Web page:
ByteDance Unveils Flipchat, But Is It Old Wine In a New Bottle?
COVID-19 and China
ByteDance building. Photo: Credit to ByteDance.

ByteDance unveiled its new instant messaging product called “Flipchat (飞聊)” on May 19, a sequel to its ill-fated predecessor “Duoshan (多闪)" that launched in January.

It is quite simple to use Flipchat. Users can socialize by joining groups of kindred spirits, chatting with others, as well as adding someone they want to befriend. Similar functions can be found in offerings by Jike (即刻) and Douban (豆瓣), two social networking apps best known for hosting a colony of miscellaneous interest groups.

Users of Flipchat can share stories, feelings, as well as interesting fingdings, in the form of words, pictures, videos and links. This function has its equivalent in the WeChat Moments.

In terms of functions, Flipchat is not a “new” product at all, because similar types of apps proliferate in the market. Apart from the likes of Jike and Douban, players like Jianshu(简书), Zhihu(知乎), Bilibli(哔哩哔哩) and Xiaohongshu(小红书) have all rolled out apps that are based on general or specific interest groups.

It seems that this market has limited chances for new players. So why did ByteDance still seek to establish a toehold in instant messaging? We may find the answer from the company’s business model.

ByteDance has a couple of content platforms, and the most famous of them are Toutiao, a content creation and sharing app, and short-video servieces like  TikTok, Huoshan and Xigua. Relying on AI algorithm for precise content recommendation, these products have become very popular and acquired billions of users only years after their inception.

This achievement has hinged upon a basic rule: App users recommend things they find interesting to friends. Thus, building hype around a product helps increase its sales; content platforms stand to drive traffic through word-of-mouth communication. Websites or software that log higher traffic naturally attract advertisers, and this explains the fact that the majority of ByteDance’s revenue stems from advertisement.

However, compared with content platforms, users spend more time on instant messaging apps like QQ and WeChat.

For example, WeChat’s monthly active users (MAUs) reached 1.11 billion by the first quarter in 2019. People use it wherever and whenever they are so much so that it has become an important tool at workplace. In contrast, people only use TikTok when they are off work and at leisure. TikTok had MAUs of over 500 million by the end of January.

We can fathom that one of the reasons for ByteDance to return to the fold is to encourage users to stay within its apps for longer, so that the company parlay the traffic into more placements of in-app advertisements, thus higher revenue streams.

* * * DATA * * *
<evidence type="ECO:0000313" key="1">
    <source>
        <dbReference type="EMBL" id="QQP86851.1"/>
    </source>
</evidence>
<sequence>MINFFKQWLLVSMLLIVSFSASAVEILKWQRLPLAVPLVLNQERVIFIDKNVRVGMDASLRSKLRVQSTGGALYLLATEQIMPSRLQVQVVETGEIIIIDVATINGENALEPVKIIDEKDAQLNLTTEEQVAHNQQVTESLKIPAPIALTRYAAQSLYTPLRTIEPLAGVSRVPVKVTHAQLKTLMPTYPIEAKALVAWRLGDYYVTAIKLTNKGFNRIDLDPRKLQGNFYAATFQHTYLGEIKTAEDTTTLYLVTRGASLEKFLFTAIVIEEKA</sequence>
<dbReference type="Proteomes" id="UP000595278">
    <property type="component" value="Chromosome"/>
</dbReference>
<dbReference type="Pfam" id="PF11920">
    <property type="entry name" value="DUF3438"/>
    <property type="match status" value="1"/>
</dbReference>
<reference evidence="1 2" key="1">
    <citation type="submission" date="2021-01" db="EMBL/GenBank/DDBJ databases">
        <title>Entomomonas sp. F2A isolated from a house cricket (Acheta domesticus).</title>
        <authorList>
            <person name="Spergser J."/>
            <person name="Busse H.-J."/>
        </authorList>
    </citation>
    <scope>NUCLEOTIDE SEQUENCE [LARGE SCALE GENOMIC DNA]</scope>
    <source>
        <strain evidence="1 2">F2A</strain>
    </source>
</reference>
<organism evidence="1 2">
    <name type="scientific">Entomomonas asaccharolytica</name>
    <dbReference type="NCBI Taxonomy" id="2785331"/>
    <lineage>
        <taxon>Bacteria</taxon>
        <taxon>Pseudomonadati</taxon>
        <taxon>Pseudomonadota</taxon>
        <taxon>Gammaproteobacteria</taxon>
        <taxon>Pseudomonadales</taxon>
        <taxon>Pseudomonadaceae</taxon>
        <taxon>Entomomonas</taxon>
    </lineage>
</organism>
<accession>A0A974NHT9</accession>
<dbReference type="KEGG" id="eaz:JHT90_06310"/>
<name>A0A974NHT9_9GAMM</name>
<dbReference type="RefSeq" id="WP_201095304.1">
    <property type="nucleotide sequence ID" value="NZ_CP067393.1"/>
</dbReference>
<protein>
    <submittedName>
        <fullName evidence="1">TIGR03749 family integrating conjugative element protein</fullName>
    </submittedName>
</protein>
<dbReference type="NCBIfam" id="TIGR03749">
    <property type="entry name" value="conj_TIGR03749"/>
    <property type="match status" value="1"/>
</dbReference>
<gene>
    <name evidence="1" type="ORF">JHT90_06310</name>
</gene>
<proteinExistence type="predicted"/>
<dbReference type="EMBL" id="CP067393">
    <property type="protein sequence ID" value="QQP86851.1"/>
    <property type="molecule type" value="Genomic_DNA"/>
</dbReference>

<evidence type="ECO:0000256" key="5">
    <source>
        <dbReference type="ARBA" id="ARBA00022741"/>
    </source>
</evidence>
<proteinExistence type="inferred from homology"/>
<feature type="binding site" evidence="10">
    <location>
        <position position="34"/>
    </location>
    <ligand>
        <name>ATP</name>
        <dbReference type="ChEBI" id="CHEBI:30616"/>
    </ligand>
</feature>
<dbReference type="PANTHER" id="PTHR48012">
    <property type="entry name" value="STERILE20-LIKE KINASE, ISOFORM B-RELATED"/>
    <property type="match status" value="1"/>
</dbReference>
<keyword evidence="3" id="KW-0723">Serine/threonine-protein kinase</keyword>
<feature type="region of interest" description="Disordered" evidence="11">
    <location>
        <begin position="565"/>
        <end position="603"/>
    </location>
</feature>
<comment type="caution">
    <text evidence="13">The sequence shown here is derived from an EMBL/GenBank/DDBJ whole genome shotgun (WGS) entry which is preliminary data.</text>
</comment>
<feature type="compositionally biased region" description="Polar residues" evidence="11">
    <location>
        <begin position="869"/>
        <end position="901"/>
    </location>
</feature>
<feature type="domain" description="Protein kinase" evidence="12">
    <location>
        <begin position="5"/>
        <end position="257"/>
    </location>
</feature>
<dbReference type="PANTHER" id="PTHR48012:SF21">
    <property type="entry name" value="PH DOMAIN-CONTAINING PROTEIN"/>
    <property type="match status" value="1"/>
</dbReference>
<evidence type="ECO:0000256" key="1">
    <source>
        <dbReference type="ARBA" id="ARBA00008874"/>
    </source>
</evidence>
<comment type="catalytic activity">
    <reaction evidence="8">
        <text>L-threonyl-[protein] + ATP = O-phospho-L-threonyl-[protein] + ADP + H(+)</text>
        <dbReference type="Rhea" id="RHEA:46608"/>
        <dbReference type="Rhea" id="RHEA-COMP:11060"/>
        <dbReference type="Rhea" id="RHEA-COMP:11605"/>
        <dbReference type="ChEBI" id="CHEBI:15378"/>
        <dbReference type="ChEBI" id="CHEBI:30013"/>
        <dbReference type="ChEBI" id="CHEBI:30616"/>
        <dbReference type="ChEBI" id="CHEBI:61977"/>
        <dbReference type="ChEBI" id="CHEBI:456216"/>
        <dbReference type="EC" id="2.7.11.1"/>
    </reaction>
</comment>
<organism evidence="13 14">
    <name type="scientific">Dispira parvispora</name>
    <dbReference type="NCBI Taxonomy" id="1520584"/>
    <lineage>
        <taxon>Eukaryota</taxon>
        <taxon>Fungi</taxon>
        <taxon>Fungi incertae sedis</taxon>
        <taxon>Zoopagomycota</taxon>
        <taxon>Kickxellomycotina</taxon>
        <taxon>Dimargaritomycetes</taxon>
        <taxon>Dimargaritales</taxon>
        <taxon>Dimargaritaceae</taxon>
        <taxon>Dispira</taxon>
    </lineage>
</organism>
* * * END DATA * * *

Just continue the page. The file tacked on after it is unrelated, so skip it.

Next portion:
To Tencent, the owner and operator of QQ and WeChat, this is akin to a declaration of war. And the tech giant quickly flexed its muscles to warn the new challenger against stepping on its turf. A few hours after Flipchat was available for downloads, users can no longer open the link shared from Flipchat to WeChat, suggesting that Tencent has shut out the archrival’s app from its immensely popular messaging service.

This is kind of declaration of war to Tencent, which possesses QQ and WeChat. After users could download Flipchat for several hours, they can’t open the link forwarded from Flipchat to WeChat.

Tencent and ByteDance have been embroiled in a spate of spats in recent years, with both sides filing lawsuits and accusing each other of mud-slinging to smear their reputations. The rivalry between China’s two largest online content platform operators looks set to escalate with Tencent’s move in last January to block all the apps released by ByteDance under WeChat. Even the website of ByteDance has since been off-limits for WeChat users. Tencent has also come under fire from industry watchers that it has waged a relentless campaign to preempt competition by blocking services like Matong MT (马桶, MT), Liaotianbao (聊天宝) and so on under its ecosystem.

Altogether, Tencent has released 13 short video apps such as, among others, weishi (微视), Tencent Cloud Video (腾讯云小视频), Xiafan (下饭视频) and Yintu (音兔).

Amid the simmering war between ByteDance and Tencent, it’s hard for ByteDance to divert traffic generated through WeChat or QQ to its own apps or platforms. As such, the chance is slim for ByteDance to achieve a breakthrough on upgrading the functions and marketing models for now.

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